IF YOU'RE LIKE MOST BUILDERS in this country, there is a good chance you don't really know what's in your dumpsters. You know, for example, that they're filled with cardboard boxes, drywall scraps, plywood, bricks, blocks, 2x4s, and engineered lumber, but you don't realize what all this waste means to your bottom line. To put it another way, you don't know how much money is in your dumpsters—money that you are, in effect, throwing away.

“Most builders think they know what their waste disposal costs are, but they have no idea,” says Peter Yost, a principal at 3-D Building Solutions, a high-performance building consulting firm in Brattleboro, Vt. And what you don't know is hurting your business.

Waste generation is an inevitable part of home building, but construction debris represents an opportunity that many builders have not realized. For instance, it is estimated that a 2,000-square-foot home generates about four to seven tons of waste. Most builders pay a fee to have this waste hauled off to a municipal landfill, which is usually priced at around 70 cents per square foot of the home's size. So, for a 2,000-square-foot house, a builder will be looking at about $1,400 in waste hauling costs, which go up as the size of the house increases. Plus, if you have wasteful building practices or have inefficient subs, the cost can be higher still.

If you're lucky enough to build in a jurisdiction where waste hauling fees are low, simply disposing of this material makes financial sense, even though it is not good environmental stewardship. But is having this debris hauled away the best practice for handling waste? It is not, says Yost. The fact is, tipping fees at most landfills are only increasing and waste haulers' fuel surcharges are going up as well. So, any builder who is interested in saving money should be looking at alternative methods to dealing with construction debris.

BEST PRACTICES

BEST PRACTICES

“Ask builders to upgrade the windows they put in their houses, they will tell you that it will be prohibitively expensive and will affect the bottom line, but if you ask them about sending their waste to a dump, they'll say it's not that much money,” Yost says. “[Builders] can't play it both ways. Twenty-five dollars is twenty-five dollars,” he argues.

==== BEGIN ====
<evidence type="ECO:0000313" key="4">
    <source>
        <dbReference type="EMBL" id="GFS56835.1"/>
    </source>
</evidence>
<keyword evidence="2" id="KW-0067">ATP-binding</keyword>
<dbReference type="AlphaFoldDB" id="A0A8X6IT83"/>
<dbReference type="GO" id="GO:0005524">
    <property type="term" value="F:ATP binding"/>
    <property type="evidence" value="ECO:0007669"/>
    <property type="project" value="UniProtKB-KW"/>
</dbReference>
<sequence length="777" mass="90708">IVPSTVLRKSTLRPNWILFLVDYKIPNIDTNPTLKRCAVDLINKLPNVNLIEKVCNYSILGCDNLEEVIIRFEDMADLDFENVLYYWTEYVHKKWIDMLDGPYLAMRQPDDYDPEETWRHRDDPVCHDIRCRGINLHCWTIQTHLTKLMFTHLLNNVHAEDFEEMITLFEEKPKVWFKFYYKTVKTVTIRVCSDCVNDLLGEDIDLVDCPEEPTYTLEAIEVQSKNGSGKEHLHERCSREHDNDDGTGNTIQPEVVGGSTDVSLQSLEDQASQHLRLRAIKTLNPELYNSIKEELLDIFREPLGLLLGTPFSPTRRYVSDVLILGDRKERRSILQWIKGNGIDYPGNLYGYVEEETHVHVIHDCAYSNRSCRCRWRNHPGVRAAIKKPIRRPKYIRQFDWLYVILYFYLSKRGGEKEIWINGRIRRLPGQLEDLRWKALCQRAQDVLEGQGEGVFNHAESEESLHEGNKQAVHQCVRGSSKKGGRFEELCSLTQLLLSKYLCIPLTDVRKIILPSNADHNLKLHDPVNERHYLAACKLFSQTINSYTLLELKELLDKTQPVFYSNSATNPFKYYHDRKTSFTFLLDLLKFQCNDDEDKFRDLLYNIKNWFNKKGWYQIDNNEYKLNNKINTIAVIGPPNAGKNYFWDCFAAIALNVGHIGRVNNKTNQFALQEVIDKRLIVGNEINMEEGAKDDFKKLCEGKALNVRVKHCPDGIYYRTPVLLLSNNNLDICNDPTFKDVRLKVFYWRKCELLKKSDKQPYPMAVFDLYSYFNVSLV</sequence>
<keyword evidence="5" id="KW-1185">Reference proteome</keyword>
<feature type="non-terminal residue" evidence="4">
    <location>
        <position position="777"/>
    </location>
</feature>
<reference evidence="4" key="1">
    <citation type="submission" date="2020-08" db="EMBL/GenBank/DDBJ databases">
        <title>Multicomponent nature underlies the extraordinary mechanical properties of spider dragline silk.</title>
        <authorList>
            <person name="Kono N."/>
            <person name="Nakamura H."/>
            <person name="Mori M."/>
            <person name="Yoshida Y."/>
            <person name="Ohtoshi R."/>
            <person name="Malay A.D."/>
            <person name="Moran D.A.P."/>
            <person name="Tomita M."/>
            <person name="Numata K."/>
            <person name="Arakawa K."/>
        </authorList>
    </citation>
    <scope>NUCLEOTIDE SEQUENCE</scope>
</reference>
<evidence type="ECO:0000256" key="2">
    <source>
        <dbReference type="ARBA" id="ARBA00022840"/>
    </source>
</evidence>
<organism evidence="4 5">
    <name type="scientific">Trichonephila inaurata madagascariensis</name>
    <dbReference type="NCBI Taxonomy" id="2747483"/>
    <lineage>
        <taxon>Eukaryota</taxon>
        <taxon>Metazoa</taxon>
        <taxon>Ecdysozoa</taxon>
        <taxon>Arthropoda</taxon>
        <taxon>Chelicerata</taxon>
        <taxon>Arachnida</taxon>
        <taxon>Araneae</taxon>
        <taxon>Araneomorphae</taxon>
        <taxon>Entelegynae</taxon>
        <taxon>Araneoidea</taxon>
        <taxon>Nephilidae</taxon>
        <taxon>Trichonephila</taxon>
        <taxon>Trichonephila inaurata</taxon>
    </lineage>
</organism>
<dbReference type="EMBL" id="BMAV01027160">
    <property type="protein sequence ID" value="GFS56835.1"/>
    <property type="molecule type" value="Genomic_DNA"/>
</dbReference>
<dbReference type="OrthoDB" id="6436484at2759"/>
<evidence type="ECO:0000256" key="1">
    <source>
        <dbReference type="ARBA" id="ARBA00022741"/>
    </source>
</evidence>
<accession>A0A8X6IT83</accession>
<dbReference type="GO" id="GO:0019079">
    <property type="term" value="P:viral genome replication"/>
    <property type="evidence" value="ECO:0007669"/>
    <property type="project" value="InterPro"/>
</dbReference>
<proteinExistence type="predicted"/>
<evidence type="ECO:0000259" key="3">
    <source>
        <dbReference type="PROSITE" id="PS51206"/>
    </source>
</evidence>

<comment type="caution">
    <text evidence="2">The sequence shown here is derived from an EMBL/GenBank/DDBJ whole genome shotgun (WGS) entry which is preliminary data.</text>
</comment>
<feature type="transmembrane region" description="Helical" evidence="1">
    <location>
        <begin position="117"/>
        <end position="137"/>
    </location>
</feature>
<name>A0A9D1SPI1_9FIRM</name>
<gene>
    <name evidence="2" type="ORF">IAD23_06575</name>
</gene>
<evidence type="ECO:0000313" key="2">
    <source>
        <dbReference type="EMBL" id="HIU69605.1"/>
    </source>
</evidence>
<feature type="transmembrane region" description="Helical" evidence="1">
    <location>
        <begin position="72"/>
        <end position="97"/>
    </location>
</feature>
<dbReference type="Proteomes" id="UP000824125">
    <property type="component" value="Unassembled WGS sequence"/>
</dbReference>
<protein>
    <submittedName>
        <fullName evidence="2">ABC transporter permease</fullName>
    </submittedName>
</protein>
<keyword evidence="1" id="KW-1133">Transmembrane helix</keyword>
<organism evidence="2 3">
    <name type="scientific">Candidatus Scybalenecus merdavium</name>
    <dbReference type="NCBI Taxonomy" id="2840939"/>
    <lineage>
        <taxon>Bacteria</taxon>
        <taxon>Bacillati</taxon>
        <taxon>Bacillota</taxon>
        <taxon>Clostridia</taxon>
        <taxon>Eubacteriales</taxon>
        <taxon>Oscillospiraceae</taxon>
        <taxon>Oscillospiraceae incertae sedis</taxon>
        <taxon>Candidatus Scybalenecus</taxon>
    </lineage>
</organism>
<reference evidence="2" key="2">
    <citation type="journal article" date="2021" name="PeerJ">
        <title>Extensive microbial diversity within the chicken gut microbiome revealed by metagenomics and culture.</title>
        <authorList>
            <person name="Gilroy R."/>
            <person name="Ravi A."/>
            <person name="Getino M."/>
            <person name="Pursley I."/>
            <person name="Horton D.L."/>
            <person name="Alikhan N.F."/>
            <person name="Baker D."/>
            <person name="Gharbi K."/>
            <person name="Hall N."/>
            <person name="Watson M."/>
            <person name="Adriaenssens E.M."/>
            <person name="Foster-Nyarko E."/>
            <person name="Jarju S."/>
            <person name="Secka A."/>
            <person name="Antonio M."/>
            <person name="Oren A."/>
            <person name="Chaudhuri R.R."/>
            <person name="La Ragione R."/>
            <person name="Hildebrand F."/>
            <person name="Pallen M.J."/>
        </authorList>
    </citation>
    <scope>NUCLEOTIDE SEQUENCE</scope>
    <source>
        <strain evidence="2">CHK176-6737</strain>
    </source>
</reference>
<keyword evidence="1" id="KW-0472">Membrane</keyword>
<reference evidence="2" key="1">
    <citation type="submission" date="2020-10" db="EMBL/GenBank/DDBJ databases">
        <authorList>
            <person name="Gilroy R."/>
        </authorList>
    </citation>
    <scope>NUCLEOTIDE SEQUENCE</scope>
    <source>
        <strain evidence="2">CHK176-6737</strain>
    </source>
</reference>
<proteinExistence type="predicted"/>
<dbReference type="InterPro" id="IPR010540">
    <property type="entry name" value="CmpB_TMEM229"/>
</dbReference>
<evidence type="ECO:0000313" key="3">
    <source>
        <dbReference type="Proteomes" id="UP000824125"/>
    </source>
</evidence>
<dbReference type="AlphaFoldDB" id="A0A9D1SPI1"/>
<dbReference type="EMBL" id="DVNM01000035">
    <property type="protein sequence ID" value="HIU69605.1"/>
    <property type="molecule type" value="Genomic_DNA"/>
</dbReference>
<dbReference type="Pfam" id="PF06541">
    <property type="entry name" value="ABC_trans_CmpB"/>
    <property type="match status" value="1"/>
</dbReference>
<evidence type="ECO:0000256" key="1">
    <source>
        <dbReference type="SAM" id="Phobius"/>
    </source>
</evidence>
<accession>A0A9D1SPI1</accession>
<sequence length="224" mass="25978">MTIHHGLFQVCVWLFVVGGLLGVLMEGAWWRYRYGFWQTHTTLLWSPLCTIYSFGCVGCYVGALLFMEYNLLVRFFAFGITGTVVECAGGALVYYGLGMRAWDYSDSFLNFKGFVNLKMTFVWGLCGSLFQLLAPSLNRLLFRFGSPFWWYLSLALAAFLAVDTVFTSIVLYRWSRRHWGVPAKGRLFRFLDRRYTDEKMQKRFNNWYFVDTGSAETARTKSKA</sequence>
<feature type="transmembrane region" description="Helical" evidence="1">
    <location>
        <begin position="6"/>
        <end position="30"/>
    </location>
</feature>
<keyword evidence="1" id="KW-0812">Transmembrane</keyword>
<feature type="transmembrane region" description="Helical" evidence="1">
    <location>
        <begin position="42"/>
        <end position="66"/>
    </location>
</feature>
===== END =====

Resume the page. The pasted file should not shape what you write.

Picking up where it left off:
REDUCE, REUSE, RECYCLE

In recent times, some builders have been pursuing a more thoughtful approach to handling waste disposal and realizing that there could be a financial gain in how they process this material. One such builder is Clarum Homes in Palo Alto, Calif.

A builder with a strong commitment to the environment, Clarum Homes builds move-up single-family attached and detached zero-energy homes—meaning, the houses reduce energy consumption by 90 percent and produce more energy than they use—with standard features such as solar panels and tankless water heaters. Three years ago the company was hauling away five tons of waste for each house it builds at a cost of about 40 cents to 60 cents per square foot, says president John Suppes. This translated into $800 to $1,200 for a 2,000-square-foot house. “That's about average for the state,” he says.

Today, Clarum no longer sends its waste to a landfill—at least not all of it. The builder now recycles 85 percent to 90 percent of its debris and most of this waste is put to good use right on the jobsite, which saves money in areas with high tipping fees. Suppes says, for example, that Clarum could grind 36 yards of debris a day with a crew of one truck and the Packer 750 and the cost would be $750 in Oakley, Calif. (The Packer Suppes is referring to is the Packer 750 from Mableton, Ga.–based Packer Industries—maker of the self-contained, mobile, low-speed machine that grinds wood, drywall, block, brick, and asphalt roofing shingles into materials that can be used on site.)

A 20-yard waste hauling dumpster would cost $400 plus $50 per ton, which could add up to $550 easily per load and require two loads for a total cost of $1,050 for the same amount of debris. “Plus the site gets the added benefit of having material to reuse,” Suppes notes.

According to the EPA, 65 percent to 85 percent of construction waste consists of highly recyclable material such as concrete and mixed rubble, wood, and drywall. “Many building components can be recycled where markets exist,” the EPA's office of solid waste says in a fact sheet. “As of June 2004, more than 1,000 asphalt and concrete recycling facilities, 700 wood waste recycling facilities, and 300 mixed-waste facilities recycle demolition rubble in the U.S. Asphalt, concrete, and rubble are often recycled into aggregate or new asphalt and concrete products. Wood can be recycled into engineered-wood products such as furniture and plastic-composite decks, as well as mulch, compost, and other products.”